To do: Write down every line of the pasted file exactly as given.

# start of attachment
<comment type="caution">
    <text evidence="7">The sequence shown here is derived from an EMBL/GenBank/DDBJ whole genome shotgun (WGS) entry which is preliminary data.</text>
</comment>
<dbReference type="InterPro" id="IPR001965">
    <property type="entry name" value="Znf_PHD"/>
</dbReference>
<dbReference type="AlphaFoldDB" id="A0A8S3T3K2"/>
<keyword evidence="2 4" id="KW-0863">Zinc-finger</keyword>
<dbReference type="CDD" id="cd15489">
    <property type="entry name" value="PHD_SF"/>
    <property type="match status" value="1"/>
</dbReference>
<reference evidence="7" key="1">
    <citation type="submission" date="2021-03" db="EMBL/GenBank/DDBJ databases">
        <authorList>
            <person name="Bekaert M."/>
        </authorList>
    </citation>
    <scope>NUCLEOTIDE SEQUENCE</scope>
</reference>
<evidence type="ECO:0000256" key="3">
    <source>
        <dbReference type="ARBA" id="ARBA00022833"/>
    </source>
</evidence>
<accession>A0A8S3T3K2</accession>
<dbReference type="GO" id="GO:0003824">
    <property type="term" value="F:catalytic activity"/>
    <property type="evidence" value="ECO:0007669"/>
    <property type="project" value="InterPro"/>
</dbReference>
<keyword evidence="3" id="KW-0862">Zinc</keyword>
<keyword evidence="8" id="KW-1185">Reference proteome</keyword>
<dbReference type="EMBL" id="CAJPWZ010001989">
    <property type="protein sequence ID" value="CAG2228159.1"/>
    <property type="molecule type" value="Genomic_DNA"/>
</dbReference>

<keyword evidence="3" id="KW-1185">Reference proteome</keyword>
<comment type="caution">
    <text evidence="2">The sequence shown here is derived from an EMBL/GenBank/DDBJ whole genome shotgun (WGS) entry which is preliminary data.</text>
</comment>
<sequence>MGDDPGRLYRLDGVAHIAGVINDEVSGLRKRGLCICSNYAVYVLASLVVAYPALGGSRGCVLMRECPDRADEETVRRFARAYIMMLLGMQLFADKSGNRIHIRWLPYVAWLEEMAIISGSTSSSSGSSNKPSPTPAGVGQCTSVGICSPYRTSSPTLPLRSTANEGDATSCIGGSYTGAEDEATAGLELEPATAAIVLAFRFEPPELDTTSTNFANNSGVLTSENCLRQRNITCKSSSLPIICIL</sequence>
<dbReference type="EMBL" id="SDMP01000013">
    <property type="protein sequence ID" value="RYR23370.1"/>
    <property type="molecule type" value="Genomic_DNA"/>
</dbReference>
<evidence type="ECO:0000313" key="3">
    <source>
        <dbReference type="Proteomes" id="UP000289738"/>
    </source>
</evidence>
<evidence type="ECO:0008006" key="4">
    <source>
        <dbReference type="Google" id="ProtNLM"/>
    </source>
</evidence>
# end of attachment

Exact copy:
<comment type="caution">
    <text evidence="7">The sequence shown here is derived from an EMBL/GenBank/DDBJ whole genome shotgun (WGS) entry which is preliminary data.</text>
</comment>
<dbReference type="InterPro" id="IPR001965">
    <property type="entry name" value="Znf_PHD"/>
</dbReference>
<dbReference type="AlphaFoldDB" id="A0A8S3T3K2"/>
<keyword evidence="2 4" id="KW-0863">Zinc-finger</keyword>
<dbReference type="CDD" id="cd15489">
    <property type="entry name" value="PHD_SF"/>
    <property type="match status" value="1"/>
</dbReference>
<reference evidence="7" key="1">
    <citation type="submission" date="2021-03" db="EMBL/GenBank/DDBJ databases">
        <authorList>
            <person name="Bekaert M."/>
        </authorList>
    </citation>
    <scope>NUCLEOTIDE SEQUENCE</scope>
</reference>
<evidence type="ECO:0000256" key="3">
    <source>
        <dbReference type="ARBA" id="ARBA00022833"/>
    </source>
</evidence>
<accession>A0A8S3T3K2</accession>
<dbReference type="GO" id="GO:0003824">
    <property type="term" value="F:catalytic activity"/>
    <property type="evidence" value="ECO:0007669"/>
    <property type="project" value="InterPro"/>
</dbReference>
<keyword evidence="3" id="KW-0862">Zinc</keyword>
<keyword evidence="8" id="KW-1185">Reference proteome</keyword>
<dbReference type="EMBL" id="CAJPWZ010001989">
    <property type="protein sequence ID" value="CAG2228159.1"/>
    <property type="molecule type" value="Genomic_DNA"/>
</dbReference>

<keyword evidence="3" id="KW-1185">Reference proteome</keyword>
<comment type="caution">
    <text evidence="2">The sequence shown here is derived from an EMBL/GenBank/DDBJ whole genome shotgun (WGS) entry which is preliminary data.</text>
</comment>
<sequence>MGDDPGRLYRLDGVAHIAGVINDEVSGLRKRGLCICSNYAVYVLASLVVAYPALGGSRGCVLMRECPDRADEETVRRFARAYIMMLLGMQLFADKSGNRIHIRWLPYVAWLEEMAIISGSTSSSSGSSNKPSPTPAGVGQCTSVGICSPYRTSSPTLPLRSTANEGDATSCIGGSYTGAEDEATAGLELEPATAAIVLAFRFEPPELDTTSTNFANNSGVLTSENCLRQRNITCKSSSLPIICIL</sequence>
<dbReference type="EMBL" id="SDMP01000013">
    <property type="protein sequence ID" value="RYR23370.1"/>
    <property type="molecule type" value="Genomic_DNA"/>
</dbReference>
<evidence type="ECO:0000313" key="3">
    <source>
        <dbReference type="Proteomes" id="UP000289738"/>
    </source>
</evidence>
<evidence type="ECO:0008006" key="4">
    <source>
        <dbReference type="Google" id="ProtNLM"/>
    </source>
</evidence>